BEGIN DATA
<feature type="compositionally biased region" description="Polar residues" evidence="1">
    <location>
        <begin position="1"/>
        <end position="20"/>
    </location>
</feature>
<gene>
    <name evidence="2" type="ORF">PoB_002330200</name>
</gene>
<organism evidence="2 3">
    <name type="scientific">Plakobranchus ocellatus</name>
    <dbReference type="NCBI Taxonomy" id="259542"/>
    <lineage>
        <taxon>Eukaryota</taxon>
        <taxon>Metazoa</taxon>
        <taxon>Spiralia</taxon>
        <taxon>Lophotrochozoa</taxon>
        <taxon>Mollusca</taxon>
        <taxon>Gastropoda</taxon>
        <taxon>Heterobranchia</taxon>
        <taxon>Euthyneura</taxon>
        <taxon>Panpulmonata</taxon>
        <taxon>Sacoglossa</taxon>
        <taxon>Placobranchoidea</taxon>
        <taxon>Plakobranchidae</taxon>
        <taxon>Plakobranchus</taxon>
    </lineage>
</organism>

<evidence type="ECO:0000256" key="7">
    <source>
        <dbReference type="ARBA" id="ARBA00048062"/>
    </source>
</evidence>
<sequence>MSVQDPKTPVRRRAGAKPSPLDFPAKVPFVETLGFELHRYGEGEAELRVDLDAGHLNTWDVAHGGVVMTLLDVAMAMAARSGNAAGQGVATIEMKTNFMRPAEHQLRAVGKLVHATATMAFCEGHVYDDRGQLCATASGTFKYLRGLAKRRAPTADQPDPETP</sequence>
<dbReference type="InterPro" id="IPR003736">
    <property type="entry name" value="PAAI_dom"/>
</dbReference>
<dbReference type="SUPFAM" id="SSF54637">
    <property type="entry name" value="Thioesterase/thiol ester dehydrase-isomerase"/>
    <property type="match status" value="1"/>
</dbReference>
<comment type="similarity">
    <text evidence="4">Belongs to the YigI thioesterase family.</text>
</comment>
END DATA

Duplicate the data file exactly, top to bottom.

<feature type="compositionally biased region" description="Polar residues" evidence="1">
    <location>
        <begin position="1"/>
        <end position="20"/>
    </location>
</feature>
<gene>
    <name evidence="2" type="ORF">PoB_002330200</name>
</gene>
<organism evidence="2 3">
    <name type="scientific">Plakobranchus ocellatus</name>
    <dbReference type="NCBI Taxonomy" id="259542"/>
    <lineage>
        <taxon>Eukaryota</taxon>
        <taxon>Metazoa</taxon>
        <taxon>Spiralia</taxon>
        <taxon>Lophotrochozoa</taxon>
        <taxon>Mollusca</taxon>
        <taxon>Gastropoda</taxon>
        <taxon>Heterobranchia</taxon>
        <taxon>Euthyneura</taxon>
        <taxon>Panpulmonata</taxon>
        <taxon>Sacoglossa</taxon>
        <taxon>Placobranchoidea</taxon>
        <taxon>Plakobranchidae</taxon>
        <taxon>Plakobranchus</taxon>
    </lineage>
</organism>

<evidence type="ECO:0000256" key="7">
    <source>
        <dbReference type="ARBA" id="ARBA00048062"/>
    </source>
</evidence>
<sequence>MSVQDPKTPVRRRAGAKPSPLDFPAKVPFVETLGFELHRYGEGEAELRVDLDAGHLNTWDVAHGGVVMTLLDVAMAMAARSGNAAGQGVATIEMKTNFMRPAEHQLRAVGKLVHATATMAFCEGHVYDDRGQLCATASGTFKYLRGLAKRRAPTADQPDPETP</sequence>
<dbReference type="InterPro" id="IPR003736">
    <property type="entry name" value="PAAI_dom"/>
</dbReference>
<dbReference type="SUPFAM" id="SSF54637">
    <property type="entry name" value="Thioesterase/thiol ester dehydrase-isomerase"/>
    <property type="match status" value="1"/>
</dbReference>
<comment type="similarity">
    <text evidence="4">Belongs to the YigI thioesterase family.</text>
</comment>